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What’s the optimal angle for my solar panels?
Aug08

What’s the optimal angle for my solar panels?

Enter in your country, state, and city to calculate the optimum tilt of your solar panels every month. The optimal angle varies throughout the year, depending on the seasons and your location and this calculator shows the difference in sun height on a month-by-month basis.  For even more precise angling, you would need to track the sun as it moves throughout the day on a minute-by-minute basis.  This can be accomplished with an automated mechanical solar tracker, but unfortunately this is not very economical. The sun reaches its peak at solar noon each day (exactly half way between sunrise and sunset) and this calculator shows the angle at that time of day. At solar noon, the irradiance from the sun is at its zenith and you can generate the most energy. As an example, the sun is due south at solar noon in the northern hemisphere.  To get the best performance out of your photovoltaic panels, you would face them due south at the optimum angle so that the panel is receiving as much sunlight as possible at this time. The best angle for your solar project also depends on when you want to get the best out of your photovoltaic system. If you want the best performance during the summer months (when there is the most sunlight), you would angle your photovoltaic panels according to the height of the sun in the sky during these months. If you have the ability to adjust your photovoltaic panels throughout the year, you will benefit from having the optimum performance from your solar system all of the time. If you like this calculator please...

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All-New Enphase M250 Microinverter!
Jul09

All-New Enphase M250 Microinverter!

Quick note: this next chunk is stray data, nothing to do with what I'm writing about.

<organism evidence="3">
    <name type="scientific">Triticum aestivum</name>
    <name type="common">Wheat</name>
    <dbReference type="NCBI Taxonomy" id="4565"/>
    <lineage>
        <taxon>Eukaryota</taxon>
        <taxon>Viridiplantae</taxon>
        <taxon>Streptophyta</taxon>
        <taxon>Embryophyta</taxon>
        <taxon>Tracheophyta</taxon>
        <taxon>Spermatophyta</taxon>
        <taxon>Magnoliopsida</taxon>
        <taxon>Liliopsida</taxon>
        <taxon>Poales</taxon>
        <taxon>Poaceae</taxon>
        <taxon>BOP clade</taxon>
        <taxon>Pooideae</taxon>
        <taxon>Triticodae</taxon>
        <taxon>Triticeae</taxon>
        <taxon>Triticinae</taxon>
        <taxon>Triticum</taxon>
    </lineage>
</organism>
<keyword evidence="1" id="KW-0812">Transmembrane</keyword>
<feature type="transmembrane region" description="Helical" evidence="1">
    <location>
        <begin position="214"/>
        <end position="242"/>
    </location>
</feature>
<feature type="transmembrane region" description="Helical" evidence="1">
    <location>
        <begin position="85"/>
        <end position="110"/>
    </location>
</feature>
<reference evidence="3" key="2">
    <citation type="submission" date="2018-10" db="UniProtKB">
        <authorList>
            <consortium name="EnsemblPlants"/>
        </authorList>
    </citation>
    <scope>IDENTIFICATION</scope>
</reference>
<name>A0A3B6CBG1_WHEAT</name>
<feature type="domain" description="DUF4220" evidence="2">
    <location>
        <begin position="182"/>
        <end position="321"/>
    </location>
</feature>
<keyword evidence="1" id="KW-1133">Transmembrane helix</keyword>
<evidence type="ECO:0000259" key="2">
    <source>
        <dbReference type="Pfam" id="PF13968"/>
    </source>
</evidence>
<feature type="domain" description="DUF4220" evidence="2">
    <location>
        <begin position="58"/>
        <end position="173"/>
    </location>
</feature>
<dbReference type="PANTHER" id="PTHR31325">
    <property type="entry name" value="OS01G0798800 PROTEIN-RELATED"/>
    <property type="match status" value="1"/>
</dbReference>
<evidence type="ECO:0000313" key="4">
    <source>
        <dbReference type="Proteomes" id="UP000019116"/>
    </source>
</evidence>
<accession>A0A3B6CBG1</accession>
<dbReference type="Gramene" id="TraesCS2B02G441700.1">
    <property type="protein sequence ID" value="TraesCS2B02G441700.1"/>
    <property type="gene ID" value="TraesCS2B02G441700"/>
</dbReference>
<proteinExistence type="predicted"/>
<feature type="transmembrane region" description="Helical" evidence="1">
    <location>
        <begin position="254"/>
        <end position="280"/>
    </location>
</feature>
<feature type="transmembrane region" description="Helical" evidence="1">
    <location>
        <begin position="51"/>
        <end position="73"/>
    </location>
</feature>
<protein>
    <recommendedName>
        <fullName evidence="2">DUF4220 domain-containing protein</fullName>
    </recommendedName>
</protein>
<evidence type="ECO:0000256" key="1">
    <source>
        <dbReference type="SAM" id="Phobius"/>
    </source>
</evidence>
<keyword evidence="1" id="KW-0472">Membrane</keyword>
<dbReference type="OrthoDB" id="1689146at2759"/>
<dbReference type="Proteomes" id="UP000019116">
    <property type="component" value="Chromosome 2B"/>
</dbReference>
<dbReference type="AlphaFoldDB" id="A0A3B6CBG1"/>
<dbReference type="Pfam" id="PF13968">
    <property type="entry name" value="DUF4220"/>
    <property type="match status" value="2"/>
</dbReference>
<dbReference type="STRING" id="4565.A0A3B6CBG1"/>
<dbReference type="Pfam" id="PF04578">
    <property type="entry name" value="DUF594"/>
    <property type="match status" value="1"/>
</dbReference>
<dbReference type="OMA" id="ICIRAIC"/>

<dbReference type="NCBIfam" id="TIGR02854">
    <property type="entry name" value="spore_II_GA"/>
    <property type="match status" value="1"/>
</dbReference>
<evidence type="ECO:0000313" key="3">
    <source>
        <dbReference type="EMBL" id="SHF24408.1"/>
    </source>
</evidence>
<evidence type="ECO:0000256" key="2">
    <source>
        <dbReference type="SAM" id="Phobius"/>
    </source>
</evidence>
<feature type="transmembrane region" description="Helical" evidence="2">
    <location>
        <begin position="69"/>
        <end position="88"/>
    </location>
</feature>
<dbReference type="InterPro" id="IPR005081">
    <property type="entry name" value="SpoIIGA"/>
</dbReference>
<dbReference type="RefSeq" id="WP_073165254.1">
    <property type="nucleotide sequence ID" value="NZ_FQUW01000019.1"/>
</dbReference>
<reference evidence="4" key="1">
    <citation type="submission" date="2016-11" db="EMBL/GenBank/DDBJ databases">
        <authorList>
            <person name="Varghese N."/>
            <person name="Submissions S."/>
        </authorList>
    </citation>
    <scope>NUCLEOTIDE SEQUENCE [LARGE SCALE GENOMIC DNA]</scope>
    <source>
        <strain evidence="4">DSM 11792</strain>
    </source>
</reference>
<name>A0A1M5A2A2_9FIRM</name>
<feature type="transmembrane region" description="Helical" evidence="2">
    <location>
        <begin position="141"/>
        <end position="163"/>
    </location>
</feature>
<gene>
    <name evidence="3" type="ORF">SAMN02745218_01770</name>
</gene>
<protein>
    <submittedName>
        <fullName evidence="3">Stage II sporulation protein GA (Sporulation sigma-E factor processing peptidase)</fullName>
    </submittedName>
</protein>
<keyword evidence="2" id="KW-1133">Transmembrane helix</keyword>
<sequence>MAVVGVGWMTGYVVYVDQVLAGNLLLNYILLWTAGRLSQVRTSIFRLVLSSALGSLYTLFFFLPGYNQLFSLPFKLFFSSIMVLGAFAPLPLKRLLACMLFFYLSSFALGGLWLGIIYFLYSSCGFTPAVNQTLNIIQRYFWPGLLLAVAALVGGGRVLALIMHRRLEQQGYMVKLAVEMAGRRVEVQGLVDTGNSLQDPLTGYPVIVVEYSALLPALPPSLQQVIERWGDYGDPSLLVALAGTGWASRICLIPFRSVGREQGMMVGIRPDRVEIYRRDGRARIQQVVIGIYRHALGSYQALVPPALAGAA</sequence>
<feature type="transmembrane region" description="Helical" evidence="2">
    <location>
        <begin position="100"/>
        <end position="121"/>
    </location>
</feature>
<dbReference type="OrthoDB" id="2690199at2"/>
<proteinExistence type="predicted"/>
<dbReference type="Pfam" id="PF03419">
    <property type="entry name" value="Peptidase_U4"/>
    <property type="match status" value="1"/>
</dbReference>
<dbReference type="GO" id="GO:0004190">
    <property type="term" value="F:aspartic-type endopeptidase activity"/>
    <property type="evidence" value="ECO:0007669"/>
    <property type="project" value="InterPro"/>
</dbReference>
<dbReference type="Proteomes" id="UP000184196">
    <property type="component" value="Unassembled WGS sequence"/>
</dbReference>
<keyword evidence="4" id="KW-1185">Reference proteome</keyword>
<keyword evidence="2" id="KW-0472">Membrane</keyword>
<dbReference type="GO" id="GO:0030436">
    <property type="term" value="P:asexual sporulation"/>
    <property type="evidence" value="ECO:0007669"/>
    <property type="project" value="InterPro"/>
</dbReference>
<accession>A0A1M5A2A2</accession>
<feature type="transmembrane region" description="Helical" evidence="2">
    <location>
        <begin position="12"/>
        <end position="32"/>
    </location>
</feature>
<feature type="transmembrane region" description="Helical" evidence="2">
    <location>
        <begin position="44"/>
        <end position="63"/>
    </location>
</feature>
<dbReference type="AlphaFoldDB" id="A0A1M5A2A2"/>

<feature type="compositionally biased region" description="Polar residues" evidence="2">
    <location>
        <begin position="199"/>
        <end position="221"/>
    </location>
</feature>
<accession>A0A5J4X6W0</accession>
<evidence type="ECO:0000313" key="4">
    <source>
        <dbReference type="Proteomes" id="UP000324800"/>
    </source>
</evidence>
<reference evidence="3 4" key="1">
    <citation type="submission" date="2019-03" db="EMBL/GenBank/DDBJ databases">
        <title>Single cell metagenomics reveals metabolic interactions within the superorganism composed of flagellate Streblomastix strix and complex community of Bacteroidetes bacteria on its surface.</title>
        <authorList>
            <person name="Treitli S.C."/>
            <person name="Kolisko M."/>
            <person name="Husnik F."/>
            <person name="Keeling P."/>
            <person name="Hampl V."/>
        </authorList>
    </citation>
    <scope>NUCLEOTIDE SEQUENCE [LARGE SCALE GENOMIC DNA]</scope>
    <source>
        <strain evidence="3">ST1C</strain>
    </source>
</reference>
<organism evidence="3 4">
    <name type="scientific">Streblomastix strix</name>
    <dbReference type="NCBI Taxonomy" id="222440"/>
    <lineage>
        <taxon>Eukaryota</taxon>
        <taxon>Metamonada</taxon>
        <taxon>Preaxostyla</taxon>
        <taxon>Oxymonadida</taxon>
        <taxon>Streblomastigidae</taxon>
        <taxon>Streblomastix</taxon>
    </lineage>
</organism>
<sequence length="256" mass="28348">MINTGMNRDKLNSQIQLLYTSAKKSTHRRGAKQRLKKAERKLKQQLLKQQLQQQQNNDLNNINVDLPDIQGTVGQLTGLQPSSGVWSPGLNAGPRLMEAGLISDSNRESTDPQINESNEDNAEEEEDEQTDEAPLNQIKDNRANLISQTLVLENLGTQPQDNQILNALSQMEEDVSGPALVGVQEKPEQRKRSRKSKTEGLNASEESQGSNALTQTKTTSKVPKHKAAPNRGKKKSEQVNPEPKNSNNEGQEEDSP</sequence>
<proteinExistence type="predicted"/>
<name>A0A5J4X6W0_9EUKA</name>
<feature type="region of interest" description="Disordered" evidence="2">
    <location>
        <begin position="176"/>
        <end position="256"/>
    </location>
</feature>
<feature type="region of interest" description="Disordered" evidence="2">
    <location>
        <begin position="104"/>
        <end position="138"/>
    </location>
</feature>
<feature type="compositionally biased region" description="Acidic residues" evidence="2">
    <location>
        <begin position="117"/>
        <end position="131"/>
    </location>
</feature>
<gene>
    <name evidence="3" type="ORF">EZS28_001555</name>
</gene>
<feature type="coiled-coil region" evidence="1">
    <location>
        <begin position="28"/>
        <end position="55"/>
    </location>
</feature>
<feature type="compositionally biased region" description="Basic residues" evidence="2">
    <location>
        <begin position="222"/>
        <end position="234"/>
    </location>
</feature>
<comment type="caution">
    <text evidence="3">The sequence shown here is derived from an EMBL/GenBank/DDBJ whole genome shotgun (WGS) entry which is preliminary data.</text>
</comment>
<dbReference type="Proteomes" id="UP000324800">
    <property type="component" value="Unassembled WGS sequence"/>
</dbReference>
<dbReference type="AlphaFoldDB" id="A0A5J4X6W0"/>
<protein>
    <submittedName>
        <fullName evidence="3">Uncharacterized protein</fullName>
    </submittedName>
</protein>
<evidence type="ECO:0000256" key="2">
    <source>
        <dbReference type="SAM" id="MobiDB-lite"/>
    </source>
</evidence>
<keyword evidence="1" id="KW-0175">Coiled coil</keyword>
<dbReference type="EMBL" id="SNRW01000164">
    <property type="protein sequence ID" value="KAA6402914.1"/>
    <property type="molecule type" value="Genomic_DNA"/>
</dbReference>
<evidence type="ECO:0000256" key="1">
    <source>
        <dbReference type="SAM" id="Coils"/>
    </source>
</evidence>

Enphase Energy, the world’s leader in solar microinverter technology, used Intersolar North America 2013 as a platform to launch their latest generation microinverter:  Enphase M250 The company’s first generation microinverter, the Enphase M175 is considered to be the world’s first commercially successful microinverter. The M175 was followed by the Enphase M190 microinverter, which has built-in trunk cables and is compatible with both 60 and 72-cell solar modules. Unlike the first two generations, the Enphase M215 microinverter featured a single mounting bracket and an improved cabling system, allowing up to 17 microinverters per branch circuit instead of 15 with the Enphase M190. The Enphase M215 is a lightweight microinverter designed for 60-cell solar modules. Enphase M215 has a maximum output of 215W AC – with a 96.5% CEC efficiency rating. It also features a single-bolt bracket for dramatically simplified installation, which has been passed on to the 4th Generation Enphase microinverter, the M250.  What’s different about the Enphase M250? Though its design appears to be nearly identical to the Enphase M215, the Enphase M250 microinverter is rated at 250W AC, meaning it’s compatible with solar panels up to 300W. But the key improvement to this model is that the M250 DC circuit already meets grounding requirements (NEC 690.35) because it’s isolated and insulated from the ground.  This improvement means that when you’re installing a Enphase M250s, you won’t need additional Grounding Electrode Conductor (GEC) in between each microinverter (copper). This not only simplifies installation, but enhances safety while saving material and labor costs. The Enphase M250 microinverter comes with comes with the industry standard 25-year warranty.  The Enphase M250 is rated at 96.5% CEC efficiency- the highest efficiency for microinverters available.  Like the M215, it’s also NEMA 6 rated for severe temperatures and humidity. When using Enphase microinverters (and an Envoy communications gateway), you can monitor the production of your system remotely with a web-based software called Enlighten.  The newest Envoy can handle up to 500 microinverters – or 100kW. Enphase now offers Enlighten in two versions of the software: Enlighten Manager for solar professionals to maintain the systems they’ve installed, and MyEnlighten for system owners to monitor the output of their systems. We’re excited to get some of these microinverters on some roofs. Check out the specification sheet for the Enphase M250!...